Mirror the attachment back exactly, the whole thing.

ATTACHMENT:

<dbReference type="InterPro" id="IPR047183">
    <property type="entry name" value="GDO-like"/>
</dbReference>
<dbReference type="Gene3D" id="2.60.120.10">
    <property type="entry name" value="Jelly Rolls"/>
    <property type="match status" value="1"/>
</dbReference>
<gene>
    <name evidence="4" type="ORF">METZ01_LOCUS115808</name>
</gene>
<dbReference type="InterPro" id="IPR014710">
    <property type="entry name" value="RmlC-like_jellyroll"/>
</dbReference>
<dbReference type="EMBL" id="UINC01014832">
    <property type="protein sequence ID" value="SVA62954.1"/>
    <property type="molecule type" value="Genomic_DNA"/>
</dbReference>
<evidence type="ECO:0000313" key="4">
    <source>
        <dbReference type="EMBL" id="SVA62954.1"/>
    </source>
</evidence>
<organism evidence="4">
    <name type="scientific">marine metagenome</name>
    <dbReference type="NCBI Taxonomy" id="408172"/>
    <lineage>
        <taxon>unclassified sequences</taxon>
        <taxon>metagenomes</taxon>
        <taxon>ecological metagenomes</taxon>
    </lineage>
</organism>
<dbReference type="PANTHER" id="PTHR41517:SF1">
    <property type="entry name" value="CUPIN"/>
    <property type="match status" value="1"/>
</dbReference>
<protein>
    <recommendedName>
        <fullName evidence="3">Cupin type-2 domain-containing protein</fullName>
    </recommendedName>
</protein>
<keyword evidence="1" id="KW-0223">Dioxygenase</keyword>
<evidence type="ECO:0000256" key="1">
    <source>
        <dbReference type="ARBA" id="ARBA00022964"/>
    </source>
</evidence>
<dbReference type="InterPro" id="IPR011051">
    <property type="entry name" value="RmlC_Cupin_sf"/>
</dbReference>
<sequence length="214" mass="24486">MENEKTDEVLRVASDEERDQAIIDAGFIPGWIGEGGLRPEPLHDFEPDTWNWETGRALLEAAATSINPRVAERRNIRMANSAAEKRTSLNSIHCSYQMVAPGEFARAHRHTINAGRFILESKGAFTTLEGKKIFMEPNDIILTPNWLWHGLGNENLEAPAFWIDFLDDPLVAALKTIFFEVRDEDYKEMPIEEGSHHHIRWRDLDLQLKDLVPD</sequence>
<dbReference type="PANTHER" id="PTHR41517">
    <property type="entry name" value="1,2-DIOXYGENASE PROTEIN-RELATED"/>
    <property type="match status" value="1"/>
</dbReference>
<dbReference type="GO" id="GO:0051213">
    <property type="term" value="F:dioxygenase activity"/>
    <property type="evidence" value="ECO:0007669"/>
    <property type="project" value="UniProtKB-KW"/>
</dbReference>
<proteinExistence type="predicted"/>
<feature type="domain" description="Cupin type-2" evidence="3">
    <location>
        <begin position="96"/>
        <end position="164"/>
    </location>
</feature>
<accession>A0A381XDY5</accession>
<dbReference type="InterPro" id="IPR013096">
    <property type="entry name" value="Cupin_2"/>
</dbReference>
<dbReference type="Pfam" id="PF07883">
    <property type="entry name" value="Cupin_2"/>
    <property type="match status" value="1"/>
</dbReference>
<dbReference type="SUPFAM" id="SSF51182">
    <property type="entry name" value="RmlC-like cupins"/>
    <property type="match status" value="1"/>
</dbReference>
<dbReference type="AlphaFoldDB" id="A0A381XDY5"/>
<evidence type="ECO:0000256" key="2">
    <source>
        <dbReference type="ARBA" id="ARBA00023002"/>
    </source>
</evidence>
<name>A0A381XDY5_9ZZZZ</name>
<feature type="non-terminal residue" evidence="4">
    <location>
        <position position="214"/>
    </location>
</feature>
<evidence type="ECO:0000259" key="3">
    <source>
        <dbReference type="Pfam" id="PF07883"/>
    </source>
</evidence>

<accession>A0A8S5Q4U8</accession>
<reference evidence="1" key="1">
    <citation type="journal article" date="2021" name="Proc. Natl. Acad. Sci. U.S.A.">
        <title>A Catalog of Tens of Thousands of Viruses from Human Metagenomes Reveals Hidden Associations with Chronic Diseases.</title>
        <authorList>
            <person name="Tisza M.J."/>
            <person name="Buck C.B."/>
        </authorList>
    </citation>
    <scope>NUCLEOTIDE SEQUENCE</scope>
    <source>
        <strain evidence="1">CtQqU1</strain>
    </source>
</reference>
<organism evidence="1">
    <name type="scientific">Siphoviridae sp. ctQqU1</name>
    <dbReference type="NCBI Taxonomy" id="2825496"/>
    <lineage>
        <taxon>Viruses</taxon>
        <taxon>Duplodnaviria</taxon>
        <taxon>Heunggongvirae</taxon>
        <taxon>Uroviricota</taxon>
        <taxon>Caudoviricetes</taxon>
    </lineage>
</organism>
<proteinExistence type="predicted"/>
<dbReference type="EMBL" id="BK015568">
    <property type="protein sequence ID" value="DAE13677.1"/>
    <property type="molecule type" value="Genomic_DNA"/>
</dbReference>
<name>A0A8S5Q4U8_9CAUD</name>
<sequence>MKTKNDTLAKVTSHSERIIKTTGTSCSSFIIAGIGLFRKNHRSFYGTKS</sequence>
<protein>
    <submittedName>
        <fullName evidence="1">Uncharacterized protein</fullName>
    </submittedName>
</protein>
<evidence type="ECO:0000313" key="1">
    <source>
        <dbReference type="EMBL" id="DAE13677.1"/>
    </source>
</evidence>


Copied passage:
<dbReference type="InterPro" id="IPR047183">
    <property type="entry name" value="GDO-like"/>
</dbReference>
<dbReference type="Gene3D" id="2.60.120.10">
    <property type="entry name" value="Jelly Rolls"/>
    <property type="match status" value="1"/>
</dbReference>
<gene>
    <name evidence="4" type="ORF">METZ01_LOCUS115808</name>
</gene>
<dbReference type="InterPro" id="IPR014710">
    <property type="entry name" value="RmlC-like_jellyroll"/>
</dbReference>
<dbReference type="EMBL" id="UINC01014832">
    <property type="protein sequence ID" value="SVA62954.1"/>
    <property type="molecule type" value="Genomic_DNA"/>
</dbReference>
<evidence type="ECO:0000313" key="4">
    <source>
        <dbReference type="EMBL" id="SVA62954.1"/>
    </source>
</evidence>
<organism evidence="4">
    <name type="scientific">marine metagenome</name>
    <dbReference type="NCBI Taxonomy" id="408172"/>
    <lineage>
        <taxon>unclassified sequences</taxon>
        <taxon>metagenomes</taxon>
        <taxon>ecological metagenomes</taxon>
    </lineage>
</organism>
<dbReference type="PANTHER" id="PTHR41517:SF1">
    <property type="entry name" value="CUPIN"/>
    <property type="match status" value="1"/>
</dbReference>
<protein>
    <recommendedName>
        <fullName evidence="3">Cupin type-2 domain-containing protein</fullName>
    </recommendedName>
</protein>
<keyword evidence="1" id="KW-0223">Dioxygenase</keyword>
<evidence type="ECO:0000256" key="1">
    <source>
        <dbReference type="ARBA" id="ARBA00022964"/>
    </source>
</evidence>
<dbReference type="InterPro" id="IPR011051">
    <property type="entry name" value="RmlC_Cupin_sf"/>
</dbReference>
<sequence length="214" mass="24486">MENEKTDEVLRVASDEERDQAIIDAGFIPGWIGEGGLRPEPLHDFEPDTWNWETGRALLEAAATSINPRVAERRNIRMANSAAEKRTSLNSIHCSYQMVAPGEFARAHRHTINAGRFILESKGAFTTLEGKKIFMEPNDIILTPNWLWHGLGNENLEAPAFWIDFLDDPLVAALKTIFFEVRDEDYKEMPIEEGSHHHIRWRDLDLQLKDLVPD</sequence>
<dbReference type="PANTHER" id="PTHR41517">
    <property type="entry name" value="1,2-DIOXYGENASE PROTEIN-RELATED"/>
    <property type="match status" value="1"/>
</dbReference>
<dbReference type="GO" id="GO:0051213">
    <property type="term" value="F:dioxygenase activity"/>
    <property type="evidence" value="ECO:0007669"/>
    <property type="project" value="UniProtKB-KW"/>
</dbReference>
<proteinExistence type="predicted"/>
<feature type="domain" description="Cupin type-2" evidence="3">
    <location>
        <begin position="96"/>
        <end position="164"/>
    </location>
</feature>
<accession>A0A381XDY5</accession>
<dbReference type="InterPro" id="IPR013096">
    <property type="entry name" value="Cupin_2"/>
</dbReference>
<dbReference type="Pfam" id="PF07883">
    <property type="entry name" value="Cupin_2"/>
    <property type="match status" value="1"/>
</dbReference>
<dbReference type="SUPFAM" id="SSF51182">
    <property type="entry name" value="RmlC-like cupins"/>
    <property type="match status" value="1"/>
</dbReference>
<dbReference type="AlphaFoldDB" id="A0A381XDY5"/>
<evidence type="ECO:0000256" key="2">
    <source>
        <dbReference type="ARBA" id="ARBA00023002"/>
    </source>
</evidence>
<name>A0A381XDY5_9ZZZZ</name>
<feature type="non-terminal residue" evidence="4">
    <location>
        <position position="214"/>
    </location>
</feature>
<evidence type="ECO:0000259" key="3">
    <source>
        <dbReference type="Pfam" id="PF07883"/>
    </source>
</evidence>

<accession>A0A8S5Q4U8</accession>
<reference evidence="1" key="1">
    <citation type="journal article" date="2021" name="Proc. Natl. Acad. Sci. U.S.A.">
        <title>A Catalog of Tens of Thousands of Viruses from Human Metagenomes Reveals Hidden Associations with Chronic Diseases.</title>
        <authorList>
            <person name="Tisza M.J."/>
            <person name="Buck C.B."/>
        </authorList>
    </citation>
    <scope>NUCLEOTIDE SEQUENCE</scope>
    <source>
        <strain evidence="1">CtQqU1</strain>
    </source>
</reference>
<organism evidence="1">
    <name type="scientific">Siphoviridae sp. ctQqU1</name>
    <dbReference type="NCBI Taxonomy" id="2825496"/>
    <lineage>
        <taxon>Viruses</taxon>
        <taxon>Duplodnaviria</taxon>
        <taxon>Heunggongvirae</taxon>
        <taxon>Uroviricota</taxon>
        <taxon>Caudoviricetes</taxon>
    </lineage>
</organism>
<proteinExistence type="predicted"/>
<dbReference type="EMBL" id="BK015568">
    <property type="protein sequence ID" value="DAE13677.1"/>
    <property type="molecule type" value="Genomic_DNA"/>
</dbReference>
<name>A0A8S5Q4U8_9CAUD</name>
<sequence>MKTKNDTLAKVTSHSERIIKTTGTSCSSFIIAGIGLFRKNHRSFYGTKS</sequence>
<protein>
    <submittedName>
        <fullName evidence="1">Uncharacterized protein</fullName>
    </submittedName>
</protein>
<evidence type="ECO:0000313" key="1">
    <source>
        <dbReference type="EMBL" id="DAE13677.1"/>
    </source>
</evidence>